September to April is also the Manta ray season meaning you are far more likely to see these majestic creatures during this period because the sea is rich in nutrients they feed on. That said, the weather is quite unpredictable and it’s definitely never extreme. We went to Raja Ampat between the end of May and the beginning of June and we had loads of sunshine and only one windy day that wasn’t actually that windy (at least compared to conditions I’ve seen in Europe!).
It rained during the day a couple of times but not all day and we carried out our snorkelling and diving activities as per usual: underwater visibility and variety of fish are certainly not affected! We also had torrential showers on two nights but apart from it being quite relaxing, by the time we woke up in morning all clouds had been swept away and the sun was shining again. Take a look at the photos and see for yourself!
As mentioned earlier, the journey to Raja Ampat is tough. We flew with Emirates from Manchester to Jakarta via Dubai and then spent some time at a hotel near the airport. Late at night we caught our flight to Sorong and arrived there early in the morning. That’s around 18 hours spent on planes plus waiting time at the airport; add that Raja Ampat is also 9 hours ahead of the UK… it’s understandable why you end up seriously jet lagged!
Once we arrived at our destination though, all tiredness suddenly vanished. As our boat approached the jetty, we saw a group of bottlenose dolphins hunting in the bay: little did we know that was going to be a daily sight throughout our stay there. We were greeted by the friendly staff and after filling in some forms and sipping on a refreshing welcome drink, we were taken to our beach front cottages: what a dream!
The cottages at Biodiversity Resort are built with local materials and blend perfectly with the surrounding environment. If you choose a Superior or Deluxe cottage you get a large room with veranda and en-suite bathroom. I loved the Papuan artwork and textiles, the large mosquito net around the bed, the bathroom furniture and amazing views on the jungle and beach. You fall asleep to the sound of the waves and wake up to the sound of tropical birds singing… true paradise.
Me and Matt arrived as snorkelers and left as Scuba Divers. Although we had tried a Discover Scuba Diving experience in the Canary Islands in 2018, our intention was never to dive but only snorkel. But after a few snorkeling trips together with other diving guests at the resort, Matt started suggesting we got our qualification as well.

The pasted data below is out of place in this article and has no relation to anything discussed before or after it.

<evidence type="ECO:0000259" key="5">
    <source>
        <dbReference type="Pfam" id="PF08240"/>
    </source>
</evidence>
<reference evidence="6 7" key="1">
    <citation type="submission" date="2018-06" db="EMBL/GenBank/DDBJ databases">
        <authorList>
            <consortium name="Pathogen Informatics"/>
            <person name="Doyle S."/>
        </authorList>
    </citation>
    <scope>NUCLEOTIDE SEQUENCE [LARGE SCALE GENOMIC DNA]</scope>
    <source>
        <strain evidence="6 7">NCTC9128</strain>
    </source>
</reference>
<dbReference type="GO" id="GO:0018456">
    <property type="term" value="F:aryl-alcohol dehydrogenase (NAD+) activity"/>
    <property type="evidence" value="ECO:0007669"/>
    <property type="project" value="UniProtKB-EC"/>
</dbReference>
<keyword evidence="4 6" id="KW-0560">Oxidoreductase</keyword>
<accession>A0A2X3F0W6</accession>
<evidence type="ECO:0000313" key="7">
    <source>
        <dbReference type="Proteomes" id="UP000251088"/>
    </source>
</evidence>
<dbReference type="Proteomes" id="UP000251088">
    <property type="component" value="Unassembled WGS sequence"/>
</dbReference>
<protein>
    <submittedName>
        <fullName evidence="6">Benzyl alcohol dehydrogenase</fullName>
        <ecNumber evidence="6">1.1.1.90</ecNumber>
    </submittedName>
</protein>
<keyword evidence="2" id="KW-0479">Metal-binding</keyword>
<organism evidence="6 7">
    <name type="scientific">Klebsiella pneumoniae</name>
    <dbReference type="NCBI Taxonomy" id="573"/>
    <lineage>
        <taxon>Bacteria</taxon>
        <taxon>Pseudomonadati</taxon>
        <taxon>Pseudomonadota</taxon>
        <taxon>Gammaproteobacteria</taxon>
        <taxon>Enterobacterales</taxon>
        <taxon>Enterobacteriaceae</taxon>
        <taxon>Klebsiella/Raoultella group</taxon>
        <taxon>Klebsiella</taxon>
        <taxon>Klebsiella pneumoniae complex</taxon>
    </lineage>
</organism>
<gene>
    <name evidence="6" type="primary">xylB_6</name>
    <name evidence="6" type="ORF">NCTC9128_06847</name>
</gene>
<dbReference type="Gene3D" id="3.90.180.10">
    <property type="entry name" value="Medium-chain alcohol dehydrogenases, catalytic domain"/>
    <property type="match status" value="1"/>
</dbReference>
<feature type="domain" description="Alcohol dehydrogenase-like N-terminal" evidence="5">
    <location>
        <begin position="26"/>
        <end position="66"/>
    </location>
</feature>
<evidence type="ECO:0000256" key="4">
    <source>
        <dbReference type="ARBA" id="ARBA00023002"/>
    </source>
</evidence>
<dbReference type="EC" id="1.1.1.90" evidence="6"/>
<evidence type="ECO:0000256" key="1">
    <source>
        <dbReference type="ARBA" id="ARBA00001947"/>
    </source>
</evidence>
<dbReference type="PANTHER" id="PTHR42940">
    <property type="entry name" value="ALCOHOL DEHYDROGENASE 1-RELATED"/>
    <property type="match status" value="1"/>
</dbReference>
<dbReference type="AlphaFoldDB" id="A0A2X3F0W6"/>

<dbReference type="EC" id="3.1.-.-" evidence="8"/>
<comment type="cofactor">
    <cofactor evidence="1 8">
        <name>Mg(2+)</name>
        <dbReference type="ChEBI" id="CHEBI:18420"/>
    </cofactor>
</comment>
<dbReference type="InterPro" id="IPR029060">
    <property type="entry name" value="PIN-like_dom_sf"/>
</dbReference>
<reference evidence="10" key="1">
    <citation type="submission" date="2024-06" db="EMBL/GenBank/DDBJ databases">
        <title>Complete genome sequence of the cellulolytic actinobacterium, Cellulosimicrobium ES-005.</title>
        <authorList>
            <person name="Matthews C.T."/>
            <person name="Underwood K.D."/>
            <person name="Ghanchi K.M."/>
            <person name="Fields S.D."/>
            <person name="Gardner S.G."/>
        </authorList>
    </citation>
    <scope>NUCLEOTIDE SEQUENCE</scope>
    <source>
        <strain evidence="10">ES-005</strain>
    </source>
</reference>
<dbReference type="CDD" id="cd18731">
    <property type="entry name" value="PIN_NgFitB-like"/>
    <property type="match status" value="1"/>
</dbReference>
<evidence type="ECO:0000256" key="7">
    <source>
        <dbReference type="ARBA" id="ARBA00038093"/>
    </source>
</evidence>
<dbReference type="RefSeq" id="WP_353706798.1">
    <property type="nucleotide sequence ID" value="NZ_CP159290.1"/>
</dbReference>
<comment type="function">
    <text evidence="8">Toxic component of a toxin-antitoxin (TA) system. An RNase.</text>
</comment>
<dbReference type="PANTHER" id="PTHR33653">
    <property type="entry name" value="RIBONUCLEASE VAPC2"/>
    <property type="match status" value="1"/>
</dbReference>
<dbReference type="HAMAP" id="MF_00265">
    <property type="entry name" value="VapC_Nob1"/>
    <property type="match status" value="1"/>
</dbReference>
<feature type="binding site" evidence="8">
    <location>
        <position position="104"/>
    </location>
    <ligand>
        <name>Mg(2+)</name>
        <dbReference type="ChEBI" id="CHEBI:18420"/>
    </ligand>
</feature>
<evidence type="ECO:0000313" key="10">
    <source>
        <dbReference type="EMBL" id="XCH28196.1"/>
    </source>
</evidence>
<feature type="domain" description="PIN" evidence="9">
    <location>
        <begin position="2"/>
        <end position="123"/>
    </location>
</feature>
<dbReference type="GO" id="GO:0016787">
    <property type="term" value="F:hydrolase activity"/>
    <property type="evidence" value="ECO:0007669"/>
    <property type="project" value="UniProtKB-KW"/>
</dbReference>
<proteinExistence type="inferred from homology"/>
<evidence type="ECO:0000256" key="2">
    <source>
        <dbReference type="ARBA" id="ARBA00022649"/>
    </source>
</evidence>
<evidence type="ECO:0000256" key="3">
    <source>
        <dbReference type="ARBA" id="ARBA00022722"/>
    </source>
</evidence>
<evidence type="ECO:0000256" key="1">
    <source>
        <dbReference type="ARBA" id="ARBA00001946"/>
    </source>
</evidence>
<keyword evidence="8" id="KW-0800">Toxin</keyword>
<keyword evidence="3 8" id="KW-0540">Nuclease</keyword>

Don’t get me wrong, Raja Ampat is a paradise for snorkelers just as it is for divers. There was very little difference between what we saw snorkeling and what we saw diving: the whole multitude of tropical sea life can be seen from the surface, including sea turtles and reef sharks and the corals look just as beautiful. But of course scuba diving allows you to get up close and personal and we did miss out on some smaller creatures like shrimps and sea horses.
Having snorkeled halfway through our holiday, Matt managed to convince me to sign up for the course but we left it a bit late so we could only complete half of the Open Water course – which allow us to dive up to 12m in depth – and we are planning to finish it in the UK. Our diving instructors Rey (who also co-owns the resort) and Steve were amazing, professional and patient teachers. Needless to say, learning to dive in Raja Ampat was absolutely mind-blowing!
One of my favourite activities during our stay at the resort was the trip to Fam Islands. You are probably familiar with the postcard image of the scattered islands covered in lush green jungle and surrounded by turquoise waters. This can be seen from the famous Piaynemo viewpoint and having been there in person, I assure you no matter how many times you have stared at the pictures online, this is an absolutely breathtaking experience and an absolute must-do.
The trip to Fam includes stopping at one of the best diving sites around, Melissa’s Garden and Fam slope. It’s hard to make any comparisons but this is probably where we have seen the highest concentration of marine life during our trip. The fish are simply too many to count and the colours, shapes and size of the corals left us speechless.